Killings Occur as Breakfast Lies on Table (The Andreessen story continues…)

“Note on garage door in Stout gives first intimation of tragedy–Officers believe farmer
shot women and children and was killed later by fatally wounded wife — Motive unknown
The once wealthy farmer was in financial straits–killings occur as breakfast lies on table.”

Waterloo Daily Courier,  Wednesday February 17, 1932

In my research into the Andreessen’s story, I have become mesmerized at the detail with which newspaper reporters wrote nearly 80 years ago. The articles I’ve read, those I received from my grandmother’s collection and those I’ve uncovered on my own, are much more descriptive than any modern articles written for modern papers. These writers were indeed storytellers, crafting a tale so vivid that the readers could not help but become a part of the story themselves.

“His wife, still living, fired at her husband with a .12 gauge shotgun when he returned,
killing him instantly, the officers believed. The top of Andreesen’s head was shot off.”


“Four empty shells were picked up in the room by Sheriff Mamminga.
The bodies of the children lay in the east corner of the room, faces upturned.
The bodies of their mother and aunt lay nearby on their backs.”

Waterloo Daily Courier,  Wednesday February 17, 1932

Gruesome as the details are, they provide an impeccable representation of the scene of the terrible event. Who needs crime scene photos when such detail is laid out before us? Writers of articles like these not only recounted specific details but even ventured as far as to give a retelling of the day’s events, pure speculation though it may have been.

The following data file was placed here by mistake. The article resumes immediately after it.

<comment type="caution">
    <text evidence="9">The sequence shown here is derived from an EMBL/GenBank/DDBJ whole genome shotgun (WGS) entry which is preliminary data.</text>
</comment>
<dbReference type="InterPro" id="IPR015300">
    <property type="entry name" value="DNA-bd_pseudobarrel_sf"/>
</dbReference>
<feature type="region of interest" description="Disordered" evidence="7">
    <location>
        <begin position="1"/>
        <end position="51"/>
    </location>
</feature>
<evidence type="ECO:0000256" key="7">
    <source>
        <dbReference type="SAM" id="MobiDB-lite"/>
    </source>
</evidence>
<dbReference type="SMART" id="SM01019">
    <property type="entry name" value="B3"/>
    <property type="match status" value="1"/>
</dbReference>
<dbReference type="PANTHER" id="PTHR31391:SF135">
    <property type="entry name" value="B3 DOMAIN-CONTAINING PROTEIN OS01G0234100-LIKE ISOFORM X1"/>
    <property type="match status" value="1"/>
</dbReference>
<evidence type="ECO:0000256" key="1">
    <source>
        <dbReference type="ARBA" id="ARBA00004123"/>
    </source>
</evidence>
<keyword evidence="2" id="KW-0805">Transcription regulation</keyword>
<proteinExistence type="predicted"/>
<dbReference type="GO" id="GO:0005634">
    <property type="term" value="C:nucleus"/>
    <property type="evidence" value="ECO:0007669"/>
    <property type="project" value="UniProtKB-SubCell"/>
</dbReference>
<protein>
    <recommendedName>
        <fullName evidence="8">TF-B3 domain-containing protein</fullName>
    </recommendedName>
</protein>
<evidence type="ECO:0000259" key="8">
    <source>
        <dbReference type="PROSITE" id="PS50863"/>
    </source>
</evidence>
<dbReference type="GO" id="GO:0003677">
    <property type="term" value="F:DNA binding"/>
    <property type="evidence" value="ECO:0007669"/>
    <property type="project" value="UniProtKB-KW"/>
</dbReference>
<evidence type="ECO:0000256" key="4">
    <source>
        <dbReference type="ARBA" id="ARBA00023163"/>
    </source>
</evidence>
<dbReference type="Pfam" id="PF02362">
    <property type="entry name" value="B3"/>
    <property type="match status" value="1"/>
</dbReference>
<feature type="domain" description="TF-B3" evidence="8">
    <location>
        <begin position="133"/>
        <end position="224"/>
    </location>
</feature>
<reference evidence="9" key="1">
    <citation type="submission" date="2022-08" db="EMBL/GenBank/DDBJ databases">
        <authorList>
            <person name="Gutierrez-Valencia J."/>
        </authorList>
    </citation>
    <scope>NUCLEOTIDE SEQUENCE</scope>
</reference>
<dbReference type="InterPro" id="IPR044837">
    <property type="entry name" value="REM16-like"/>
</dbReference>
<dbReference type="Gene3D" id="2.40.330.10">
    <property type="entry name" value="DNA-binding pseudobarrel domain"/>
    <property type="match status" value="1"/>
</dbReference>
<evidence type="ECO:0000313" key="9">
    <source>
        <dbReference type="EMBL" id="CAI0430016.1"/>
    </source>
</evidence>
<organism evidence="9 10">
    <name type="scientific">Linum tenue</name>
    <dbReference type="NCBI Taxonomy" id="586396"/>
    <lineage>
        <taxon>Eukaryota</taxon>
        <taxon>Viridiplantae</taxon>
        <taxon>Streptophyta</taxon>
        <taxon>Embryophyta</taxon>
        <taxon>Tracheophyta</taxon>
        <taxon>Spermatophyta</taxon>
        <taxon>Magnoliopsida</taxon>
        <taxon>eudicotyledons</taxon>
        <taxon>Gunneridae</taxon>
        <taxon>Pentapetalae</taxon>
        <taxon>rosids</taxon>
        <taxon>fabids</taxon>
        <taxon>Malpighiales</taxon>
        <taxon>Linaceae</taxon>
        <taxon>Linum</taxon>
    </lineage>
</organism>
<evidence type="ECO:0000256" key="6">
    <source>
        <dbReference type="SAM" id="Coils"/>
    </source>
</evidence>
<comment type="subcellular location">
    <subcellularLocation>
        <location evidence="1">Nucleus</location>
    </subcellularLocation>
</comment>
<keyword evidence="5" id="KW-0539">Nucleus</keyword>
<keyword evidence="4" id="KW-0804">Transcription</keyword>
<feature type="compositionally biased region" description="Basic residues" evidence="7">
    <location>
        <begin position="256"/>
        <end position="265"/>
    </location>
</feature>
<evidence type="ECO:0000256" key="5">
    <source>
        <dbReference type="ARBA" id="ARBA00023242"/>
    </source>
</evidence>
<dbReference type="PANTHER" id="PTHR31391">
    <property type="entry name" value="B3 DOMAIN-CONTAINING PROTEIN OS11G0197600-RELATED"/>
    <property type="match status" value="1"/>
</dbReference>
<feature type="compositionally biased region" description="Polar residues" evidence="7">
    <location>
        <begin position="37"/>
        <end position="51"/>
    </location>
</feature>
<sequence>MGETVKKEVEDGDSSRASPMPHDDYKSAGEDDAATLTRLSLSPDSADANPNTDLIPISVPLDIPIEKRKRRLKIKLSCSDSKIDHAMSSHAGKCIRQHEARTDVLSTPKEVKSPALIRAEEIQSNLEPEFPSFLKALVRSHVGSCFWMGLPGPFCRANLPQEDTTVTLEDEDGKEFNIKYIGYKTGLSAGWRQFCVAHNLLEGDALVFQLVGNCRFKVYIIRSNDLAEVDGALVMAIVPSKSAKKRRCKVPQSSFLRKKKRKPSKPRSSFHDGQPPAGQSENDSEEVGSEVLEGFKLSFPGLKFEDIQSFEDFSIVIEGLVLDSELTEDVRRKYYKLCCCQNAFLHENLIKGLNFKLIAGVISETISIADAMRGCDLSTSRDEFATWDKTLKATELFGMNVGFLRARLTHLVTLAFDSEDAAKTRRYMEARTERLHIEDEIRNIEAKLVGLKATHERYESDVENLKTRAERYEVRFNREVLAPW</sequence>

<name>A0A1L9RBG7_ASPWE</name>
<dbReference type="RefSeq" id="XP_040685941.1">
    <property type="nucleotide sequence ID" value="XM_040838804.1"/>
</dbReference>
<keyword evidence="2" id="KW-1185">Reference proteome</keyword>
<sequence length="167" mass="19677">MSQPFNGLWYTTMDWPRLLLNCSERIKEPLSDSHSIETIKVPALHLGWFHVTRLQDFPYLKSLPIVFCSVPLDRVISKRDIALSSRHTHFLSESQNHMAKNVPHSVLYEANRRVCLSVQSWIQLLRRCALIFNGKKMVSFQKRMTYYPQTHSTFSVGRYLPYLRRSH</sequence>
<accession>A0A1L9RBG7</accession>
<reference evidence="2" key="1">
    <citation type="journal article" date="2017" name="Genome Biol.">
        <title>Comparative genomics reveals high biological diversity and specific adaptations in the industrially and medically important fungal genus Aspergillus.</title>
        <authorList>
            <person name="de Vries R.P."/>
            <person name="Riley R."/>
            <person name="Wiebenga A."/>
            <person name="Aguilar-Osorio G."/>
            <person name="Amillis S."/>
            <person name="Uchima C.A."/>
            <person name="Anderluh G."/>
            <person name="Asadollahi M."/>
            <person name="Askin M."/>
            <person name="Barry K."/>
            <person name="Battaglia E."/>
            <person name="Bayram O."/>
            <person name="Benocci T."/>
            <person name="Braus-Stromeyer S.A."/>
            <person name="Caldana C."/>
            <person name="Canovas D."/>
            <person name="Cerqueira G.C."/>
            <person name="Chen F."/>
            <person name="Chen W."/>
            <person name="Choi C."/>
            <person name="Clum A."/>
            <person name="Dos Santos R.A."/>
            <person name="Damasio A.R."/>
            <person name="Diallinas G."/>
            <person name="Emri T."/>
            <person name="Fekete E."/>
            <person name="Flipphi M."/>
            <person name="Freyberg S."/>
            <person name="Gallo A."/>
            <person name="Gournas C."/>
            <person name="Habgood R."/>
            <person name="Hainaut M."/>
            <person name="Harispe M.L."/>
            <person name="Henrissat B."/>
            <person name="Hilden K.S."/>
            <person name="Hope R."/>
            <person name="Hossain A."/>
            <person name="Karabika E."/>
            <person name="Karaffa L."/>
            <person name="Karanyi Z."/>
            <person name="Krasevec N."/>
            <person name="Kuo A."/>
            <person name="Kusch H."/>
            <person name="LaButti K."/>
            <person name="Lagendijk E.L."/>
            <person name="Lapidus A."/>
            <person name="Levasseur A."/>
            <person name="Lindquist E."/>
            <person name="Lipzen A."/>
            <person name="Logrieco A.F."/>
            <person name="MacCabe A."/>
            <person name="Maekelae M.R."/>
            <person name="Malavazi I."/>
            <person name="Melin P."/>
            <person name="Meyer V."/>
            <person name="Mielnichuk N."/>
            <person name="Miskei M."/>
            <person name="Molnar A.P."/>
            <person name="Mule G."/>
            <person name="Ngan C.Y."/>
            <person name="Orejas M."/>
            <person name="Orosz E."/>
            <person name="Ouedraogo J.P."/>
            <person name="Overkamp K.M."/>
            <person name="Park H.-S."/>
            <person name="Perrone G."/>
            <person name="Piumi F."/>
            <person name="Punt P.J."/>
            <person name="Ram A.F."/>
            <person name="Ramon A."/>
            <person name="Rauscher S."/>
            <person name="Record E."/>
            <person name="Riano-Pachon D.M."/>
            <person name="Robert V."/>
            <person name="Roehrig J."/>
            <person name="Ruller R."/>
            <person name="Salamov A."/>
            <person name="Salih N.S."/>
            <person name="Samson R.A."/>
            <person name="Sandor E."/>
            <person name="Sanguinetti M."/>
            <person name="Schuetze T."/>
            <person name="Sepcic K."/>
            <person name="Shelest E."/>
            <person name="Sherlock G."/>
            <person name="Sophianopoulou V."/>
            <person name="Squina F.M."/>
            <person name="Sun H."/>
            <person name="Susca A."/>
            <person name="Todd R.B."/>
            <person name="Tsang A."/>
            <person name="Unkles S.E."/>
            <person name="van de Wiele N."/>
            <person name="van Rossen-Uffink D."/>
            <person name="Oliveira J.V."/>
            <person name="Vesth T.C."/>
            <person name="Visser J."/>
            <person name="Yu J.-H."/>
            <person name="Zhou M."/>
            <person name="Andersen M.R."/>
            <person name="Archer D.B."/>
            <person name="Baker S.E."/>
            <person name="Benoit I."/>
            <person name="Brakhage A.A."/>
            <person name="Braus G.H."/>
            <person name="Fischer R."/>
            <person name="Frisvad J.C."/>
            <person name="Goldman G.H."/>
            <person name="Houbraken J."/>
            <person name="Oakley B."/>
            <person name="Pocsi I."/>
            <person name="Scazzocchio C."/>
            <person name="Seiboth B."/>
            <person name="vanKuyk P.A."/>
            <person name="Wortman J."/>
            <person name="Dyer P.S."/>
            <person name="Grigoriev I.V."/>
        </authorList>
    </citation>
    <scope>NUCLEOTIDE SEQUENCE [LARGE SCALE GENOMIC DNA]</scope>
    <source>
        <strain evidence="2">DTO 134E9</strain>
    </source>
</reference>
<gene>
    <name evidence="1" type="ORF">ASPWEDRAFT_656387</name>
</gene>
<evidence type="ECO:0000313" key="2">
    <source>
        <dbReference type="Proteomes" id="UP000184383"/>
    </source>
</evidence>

“She apparently had bathed her face as a pan of water and blood
was at the edge of the table nearest her. A bloody cloth was in the pan.”

Waterloo Daily Courier,  Wednesday February 17, 1932

As readers, we become the characters in these stories, yet we needn’t have been there to be involved. I feel as though I , too, have become a resident of Stout, experiencing the shock and horror with the others, waiting, hoping the next article will rationalize the horrendous deed that took place during that cold February day in 1932.